Jesse is a PhD Candidate in Sustainable Development at Columbia University. Trained as an economist, he draws on demography, biology, and anthropology to do interdisciplinary research on maternal-infant health in both contemporary and historical populations.
One part of his dissertation studies the effects of the 2008 world food price crisis on infant anemia in Senegal. He is interested in the drivers of maternal-infant health in modern Senegal, as well as the consequences of maternal deprivation for inter-generational health.
The second part of his dissertation develops and applies a new indicator for maternal-infant health in historical populations: childhood sex ratios. Using sex-ratio data, he provides new estimates of infant mortality for the 19th-century US.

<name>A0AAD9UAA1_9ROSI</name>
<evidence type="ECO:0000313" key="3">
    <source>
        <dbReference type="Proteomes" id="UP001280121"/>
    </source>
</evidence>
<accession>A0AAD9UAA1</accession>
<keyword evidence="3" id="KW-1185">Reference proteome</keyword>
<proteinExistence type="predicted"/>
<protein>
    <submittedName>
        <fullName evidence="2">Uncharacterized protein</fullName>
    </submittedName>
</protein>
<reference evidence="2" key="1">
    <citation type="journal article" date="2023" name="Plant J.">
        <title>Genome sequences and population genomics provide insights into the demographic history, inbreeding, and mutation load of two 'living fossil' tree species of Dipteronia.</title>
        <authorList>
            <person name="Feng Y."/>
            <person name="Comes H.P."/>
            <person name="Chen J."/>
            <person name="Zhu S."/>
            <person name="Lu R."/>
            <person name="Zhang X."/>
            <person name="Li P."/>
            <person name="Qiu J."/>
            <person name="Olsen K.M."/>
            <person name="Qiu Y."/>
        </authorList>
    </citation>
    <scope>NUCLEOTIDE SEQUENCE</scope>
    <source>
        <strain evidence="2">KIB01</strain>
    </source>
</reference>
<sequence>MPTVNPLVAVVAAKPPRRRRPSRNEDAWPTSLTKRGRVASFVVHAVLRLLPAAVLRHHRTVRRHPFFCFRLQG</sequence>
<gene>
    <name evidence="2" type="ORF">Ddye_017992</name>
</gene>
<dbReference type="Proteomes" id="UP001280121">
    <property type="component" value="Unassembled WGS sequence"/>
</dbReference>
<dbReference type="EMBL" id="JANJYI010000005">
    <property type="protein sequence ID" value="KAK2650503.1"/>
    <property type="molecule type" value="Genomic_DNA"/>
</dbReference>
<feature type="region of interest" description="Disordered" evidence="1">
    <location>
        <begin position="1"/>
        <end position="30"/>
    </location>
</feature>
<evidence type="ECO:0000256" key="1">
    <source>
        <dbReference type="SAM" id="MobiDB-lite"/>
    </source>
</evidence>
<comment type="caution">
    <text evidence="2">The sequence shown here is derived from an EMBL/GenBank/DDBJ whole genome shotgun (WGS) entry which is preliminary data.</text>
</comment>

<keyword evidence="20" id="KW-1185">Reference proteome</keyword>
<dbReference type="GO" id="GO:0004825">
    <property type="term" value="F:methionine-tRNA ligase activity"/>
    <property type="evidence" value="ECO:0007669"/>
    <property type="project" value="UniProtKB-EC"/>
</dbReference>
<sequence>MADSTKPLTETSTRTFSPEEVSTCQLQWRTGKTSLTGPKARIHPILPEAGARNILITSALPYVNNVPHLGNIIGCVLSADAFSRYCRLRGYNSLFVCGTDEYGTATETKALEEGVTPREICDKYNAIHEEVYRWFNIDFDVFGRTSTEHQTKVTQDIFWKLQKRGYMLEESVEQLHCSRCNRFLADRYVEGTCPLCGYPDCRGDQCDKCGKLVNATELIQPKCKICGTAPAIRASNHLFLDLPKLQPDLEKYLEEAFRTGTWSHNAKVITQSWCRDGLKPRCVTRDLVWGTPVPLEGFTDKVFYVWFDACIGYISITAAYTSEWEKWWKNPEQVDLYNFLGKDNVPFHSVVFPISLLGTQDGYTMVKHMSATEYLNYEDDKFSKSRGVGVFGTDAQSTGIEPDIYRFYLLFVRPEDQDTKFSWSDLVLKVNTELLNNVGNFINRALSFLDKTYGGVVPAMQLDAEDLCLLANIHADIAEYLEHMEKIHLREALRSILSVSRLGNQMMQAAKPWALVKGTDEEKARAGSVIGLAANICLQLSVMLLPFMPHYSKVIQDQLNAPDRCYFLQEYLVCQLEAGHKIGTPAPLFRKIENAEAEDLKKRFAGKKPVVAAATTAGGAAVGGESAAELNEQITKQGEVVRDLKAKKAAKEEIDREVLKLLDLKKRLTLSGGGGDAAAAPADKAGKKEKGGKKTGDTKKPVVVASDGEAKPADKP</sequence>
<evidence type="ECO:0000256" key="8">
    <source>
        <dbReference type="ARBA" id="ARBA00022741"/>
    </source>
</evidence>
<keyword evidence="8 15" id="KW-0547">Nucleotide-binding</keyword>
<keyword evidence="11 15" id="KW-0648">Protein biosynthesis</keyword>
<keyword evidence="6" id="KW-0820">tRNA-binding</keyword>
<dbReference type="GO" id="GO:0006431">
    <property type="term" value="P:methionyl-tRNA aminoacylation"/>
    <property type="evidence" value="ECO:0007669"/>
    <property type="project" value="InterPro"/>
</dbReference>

Broadly speaking, Jesse is interested in the interplay of health and 'development' -- whether in 19th-century North America or 21st-century Senegal. He enjoys wilderness canoeing, playing guitar, and haiku.